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kgreen last won the day on September 27 2019

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About kgreen

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  1. kgreen

    Terne metal

    Some historical buildings used tern roofing. A supplier of vintage roofing products may give you a few options.
  2. I would check for binding in the mechanism or a scored piston (slug?) in the relay. My first thoughts.
  3. Here's a '41 Buick (to the left guys, to the left!) but I can't tell the model. The vertical model is Rebel Randall, aka Miss Double Distilled Honey (1921-2010).
  4. Seems like an odd source, but I picked up a nice NOS set of 1941 Century rocker panel moldings from them. Apparently their dad was a Buick man as noted above. I bid on them on ebay and the price started getting too high until I noticed it was canadian dollars. I don't think my fellow bidders considered that.
  5. regarding transmission noise, check this video. Not the same year car, but the noise quite characteristic.
  6. Matt's recommendation is as sound as you can get. I've used rubber expanding plugs on a daily driver junker that I drove in college for years. No telling how long it will last, but guessing better than five years so keeping an eye on it is essential.
  7. I wonder what the electric grid on which he charges his car is connected to and powered by? Just wondering...
  8. Thanks for doing some homework guys. The research that I've come up with so far is that a Buick employee created the crest in the 30's with the intent of basing the crest on what could have been a crest for David DunBar Buik's scottish ancestors. A Hemmings article from July 2015 suggested the spelling was original and that the "c" was added later. Since the circumstance of creating the crest was mostly marketing but in honor of Mr. Buick, it is possible that the GM employee had a good degree of liberty in its' creation. Then as suggested by "39buickeight", the emblem changes to accomodate required fitment to the body trim. The creation of the crest uses elements from original Scottish designs. According to a UK genealogy website, the red background color represents a warrior or martyr of military strength and magnanimity, The stag represents one who will not fight unless provoked, and strength and fortitude. The cross is a variant of the Celtic cross which center is traditionally circled. This Buick/GM employee provided a slight modification to the traditional Celtic cross by having the circle within the intersection of the arms of the cross. I could only suppose the thoughts going through the Buick/GM employees creative mind. As marketing goes, the crest was introduced in the middle of the depression and Buick certainly would have been interested in instilling confidence in their customers.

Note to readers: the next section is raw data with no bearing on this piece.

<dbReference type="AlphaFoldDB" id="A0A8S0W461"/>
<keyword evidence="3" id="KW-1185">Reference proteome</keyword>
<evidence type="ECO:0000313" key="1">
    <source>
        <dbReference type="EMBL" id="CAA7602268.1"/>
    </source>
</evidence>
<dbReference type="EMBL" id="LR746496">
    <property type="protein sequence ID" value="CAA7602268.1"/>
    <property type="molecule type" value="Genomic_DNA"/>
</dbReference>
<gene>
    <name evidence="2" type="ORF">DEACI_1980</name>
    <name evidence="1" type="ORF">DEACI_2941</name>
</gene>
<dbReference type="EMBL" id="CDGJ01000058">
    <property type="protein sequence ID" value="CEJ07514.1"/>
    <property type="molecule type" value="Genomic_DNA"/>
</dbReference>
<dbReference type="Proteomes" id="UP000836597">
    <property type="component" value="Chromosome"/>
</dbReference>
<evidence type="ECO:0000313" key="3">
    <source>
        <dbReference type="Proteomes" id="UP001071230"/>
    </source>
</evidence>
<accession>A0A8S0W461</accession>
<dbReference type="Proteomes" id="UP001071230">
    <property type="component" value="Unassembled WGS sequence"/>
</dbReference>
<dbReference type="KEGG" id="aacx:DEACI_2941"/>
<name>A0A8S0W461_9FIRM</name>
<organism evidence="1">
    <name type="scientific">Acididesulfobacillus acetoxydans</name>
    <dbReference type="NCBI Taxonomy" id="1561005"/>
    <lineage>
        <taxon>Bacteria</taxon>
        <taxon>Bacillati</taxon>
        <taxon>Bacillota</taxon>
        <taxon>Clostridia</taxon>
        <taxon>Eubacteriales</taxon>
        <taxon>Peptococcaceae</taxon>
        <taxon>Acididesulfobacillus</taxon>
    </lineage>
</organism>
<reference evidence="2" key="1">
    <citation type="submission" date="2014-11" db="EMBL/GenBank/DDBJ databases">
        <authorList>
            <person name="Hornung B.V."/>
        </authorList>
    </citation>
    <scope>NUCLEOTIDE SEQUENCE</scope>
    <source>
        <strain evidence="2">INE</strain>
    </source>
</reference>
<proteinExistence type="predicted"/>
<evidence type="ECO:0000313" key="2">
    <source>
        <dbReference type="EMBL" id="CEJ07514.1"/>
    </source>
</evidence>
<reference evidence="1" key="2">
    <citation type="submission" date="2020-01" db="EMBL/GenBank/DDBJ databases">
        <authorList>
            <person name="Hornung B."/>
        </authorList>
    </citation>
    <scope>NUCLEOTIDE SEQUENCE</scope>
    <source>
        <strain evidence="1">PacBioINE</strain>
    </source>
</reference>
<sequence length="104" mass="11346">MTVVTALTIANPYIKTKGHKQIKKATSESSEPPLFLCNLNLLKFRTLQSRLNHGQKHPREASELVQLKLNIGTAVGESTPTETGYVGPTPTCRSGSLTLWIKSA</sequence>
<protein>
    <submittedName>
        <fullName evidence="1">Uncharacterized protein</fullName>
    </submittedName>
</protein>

9. I've contacted two other 1940 car owners that have low turnover ownership cars and find the emblem that you pictured from Bobs to be, by consensus, the original style. However, that is not quite good enough. After 80 years, consensus isn't as reliable as it was years ago when the likelihood of originality was more prevalent. So far, I find that the equal leg cross was used in the later 40's. My question now boils down to a history of the Buick name and what is possibly the use of a family crest. I now wonder what the crest symbolises! I've been in touch via telephone with several of the 1940 and 41 Super and Roadmaster convertible owners to uncover details on their cars that would apply to my car. I hope to uncover more reliable information. I just love the search feature on the membership roster on the Buick website for the ability to reach out to other Buick owners. I've met some really great people that happen to be Buick owners, and they are universally very willing to talk about their cars. Neil, what am I going to do with my time when I finish this car?
  10. Barney, the pattern between your two emblems is different. Not sure what to make of that.
  11. '41 Buick with overheating problem:
  12. Note the sign to which your car gives credence to the term "land yacht".
  13. I require clarification, please, to determine the applicable emblem style for the 1940 trunk emblem. I've seen two examples with both being referred to as 1940 specific. Look specifically at the width of the deer and the bottom leg of the cross. Which one is correct for 1940?
  14. What's more rare for a 1940 than year only wheels, transmission, belt line trim, glove box doors without dents, interior windshield garnish molding? Rocker trim for both sides - Voila' perfect fit, perfect shape, and proper for this body style: